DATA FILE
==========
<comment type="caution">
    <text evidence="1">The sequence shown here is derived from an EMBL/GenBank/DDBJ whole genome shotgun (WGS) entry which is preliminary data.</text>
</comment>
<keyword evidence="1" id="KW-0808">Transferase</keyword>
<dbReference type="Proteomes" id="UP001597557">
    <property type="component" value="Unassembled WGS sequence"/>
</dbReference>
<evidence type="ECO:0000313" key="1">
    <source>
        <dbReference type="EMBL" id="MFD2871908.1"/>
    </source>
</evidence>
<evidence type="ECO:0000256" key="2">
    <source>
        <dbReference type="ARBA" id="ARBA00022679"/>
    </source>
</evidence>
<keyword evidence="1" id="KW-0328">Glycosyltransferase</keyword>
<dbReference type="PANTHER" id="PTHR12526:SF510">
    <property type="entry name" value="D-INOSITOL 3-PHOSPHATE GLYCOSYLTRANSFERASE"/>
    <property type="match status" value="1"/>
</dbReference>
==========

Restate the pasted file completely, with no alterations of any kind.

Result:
<comment type="caution">
    <text evidence="1">The sequence shown here is derived from an EMBL/GenBank/DDBJ whole genome shotgun (WGS) entry which is preliminary data.</text>
</comment>
<keyword evidence="1" id="KW-0808">Transferase</keyword>
<dbReference type="Proteomes" id="UP001597557">
    <property type="component" value="Unassembled WGS sequence"/>
</dbReference>
<evidence type="ECO:0000313" key="1">
    <source>
        <dbReference type="EMBL" id="MFD2871908.1"/>
    </source>
</evidence>
<evidence type="ECO:0000256" key="2">
    <source>
        <dbReference type="ARBA" id="ARBA00022679"/>
    </source>
</evidence>
<keyword evidence="1" id="KW-0328">Glycosyltransferase</keyword>
<dbReference type="PANTHER" id="PTHR12526:SF510">
    <property type="entry name" value="D-INOSITOL 3-PHOSPHATE GLYCOSYLTRANSFERASE"/>
    <property type="match status" value="1"/>
</dbReference>